USDA issues warning as onion-linked salmonella outbreak expands

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USDA issues warning as onion-linked salmonella outbreak expands

The USDA has warned consumers not to eat prepared meals sold at retailers including Walmart and Kroger that may contain recalled onions tied to a multistate salmonella outbreak that's sickened more than 600 people.

The U.S. Centers for Disease Control and Prevention (CDC) is investigating an outbreak of salmonella infections linked to the recalled onions that as of Friday has sickened a total of 640 ill people have now been reported from 43 states. 85 people have been hospitalized. 

The Public Health Agency of Canada reported 239 cases with 29 hospitalizations as of Friday. No deaths have been reported in Canada or the United States.

The public health alert from the USDA's Food Safety and Inspection Service involves meat and poultry products made on July 30 and July 31 by California-based Taylor Farms.

The USDA warning follows an August 1 recall by Thomson International of all red, yellow, white and sweet yellow onions shipped nationwide starting May 1 to the present.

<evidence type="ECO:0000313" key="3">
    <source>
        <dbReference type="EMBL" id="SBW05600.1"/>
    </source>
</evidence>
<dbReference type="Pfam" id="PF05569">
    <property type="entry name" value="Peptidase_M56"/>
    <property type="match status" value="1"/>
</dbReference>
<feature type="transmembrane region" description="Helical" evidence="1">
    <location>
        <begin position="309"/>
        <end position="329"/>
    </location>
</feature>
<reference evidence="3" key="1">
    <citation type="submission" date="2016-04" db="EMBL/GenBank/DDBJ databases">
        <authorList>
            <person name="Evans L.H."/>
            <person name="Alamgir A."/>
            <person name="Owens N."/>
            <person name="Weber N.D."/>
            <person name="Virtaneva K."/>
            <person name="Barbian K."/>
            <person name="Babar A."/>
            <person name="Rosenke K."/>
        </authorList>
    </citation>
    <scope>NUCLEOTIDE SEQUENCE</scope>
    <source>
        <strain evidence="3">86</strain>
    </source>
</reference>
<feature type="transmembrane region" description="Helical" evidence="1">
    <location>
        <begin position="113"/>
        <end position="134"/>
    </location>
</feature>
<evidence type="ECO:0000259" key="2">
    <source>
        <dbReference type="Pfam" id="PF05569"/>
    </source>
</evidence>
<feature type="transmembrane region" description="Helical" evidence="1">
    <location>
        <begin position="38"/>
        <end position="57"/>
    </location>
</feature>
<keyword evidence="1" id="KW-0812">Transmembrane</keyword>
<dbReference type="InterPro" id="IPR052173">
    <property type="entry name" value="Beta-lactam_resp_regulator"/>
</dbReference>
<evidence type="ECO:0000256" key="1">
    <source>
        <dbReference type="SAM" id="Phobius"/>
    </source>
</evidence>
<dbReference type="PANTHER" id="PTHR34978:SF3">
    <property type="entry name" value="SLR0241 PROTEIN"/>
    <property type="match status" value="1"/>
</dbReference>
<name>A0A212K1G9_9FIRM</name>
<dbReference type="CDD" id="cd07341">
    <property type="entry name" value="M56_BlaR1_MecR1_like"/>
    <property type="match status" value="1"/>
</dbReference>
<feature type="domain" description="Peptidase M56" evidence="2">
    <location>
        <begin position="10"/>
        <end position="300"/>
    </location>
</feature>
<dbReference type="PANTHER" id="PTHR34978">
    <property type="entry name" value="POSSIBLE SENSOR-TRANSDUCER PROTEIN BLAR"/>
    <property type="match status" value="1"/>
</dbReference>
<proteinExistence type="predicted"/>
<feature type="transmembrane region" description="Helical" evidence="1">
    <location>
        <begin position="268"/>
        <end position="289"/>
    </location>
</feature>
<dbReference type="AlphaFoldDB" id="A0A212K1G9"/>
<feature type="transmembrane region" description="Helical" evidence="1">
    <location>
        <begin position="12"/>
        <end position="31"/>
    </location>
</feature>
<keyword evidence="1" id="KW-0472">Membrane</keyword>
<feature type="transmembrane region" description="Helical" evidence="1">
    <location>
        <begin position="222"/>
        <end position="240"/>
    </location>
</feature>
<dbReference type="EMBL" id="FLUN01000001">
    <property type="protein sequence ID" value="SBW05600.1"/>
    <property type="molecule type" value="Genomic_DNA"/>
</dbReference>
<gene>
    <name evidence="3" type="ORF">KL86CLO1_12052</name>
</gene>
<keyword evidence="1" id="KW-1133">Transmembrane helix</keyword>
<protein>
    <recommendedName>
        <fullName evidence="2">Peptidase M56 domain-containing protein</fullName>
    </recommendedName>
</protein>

Onions were distributed to wholesalers, restaurants, and retail stores in all 50 states and the District of Columbia, under these brand names: Thomson Premium, TLC Thomson International, Tender Loving Care, El Competitor, Hartley’s Best, Onions 52, Majestic, Imperial Fresh, Kroger, Utah Onions, and Food Lion.

Several companies have recalled onions and foods made with recalled onions, such as chicken salad, macaroni salad, fajita stir-fry, pizza, sub sandwiches, diced raw onions and peppers, and other salads. 

Potential onion shortage in Canada amid salmonella outbreak

Meanwhile, Keith Warriner, a food science professor at Canada's University of Guelph, reportedly onions and related products may be hard to come by in the grocery aisle out of an abundance of caution about potential cross-contamination.

“Clear the shelves, start again. That’s the playbook,” Warriner he told Global News. “I think we’ll get our onions back soon enough, but I think you’ll notice (more product) recalls in all these dribs and drabs.”

Warriner advised shoppers to check the label to make sure it wasn’t grown in the U.S.

Salmonella outbreaks linked to onions are uncommon, Warriner explained. He suspects improperly composted manure may be the cause of contamination, or the bacteria may have traveled through irrigation water.

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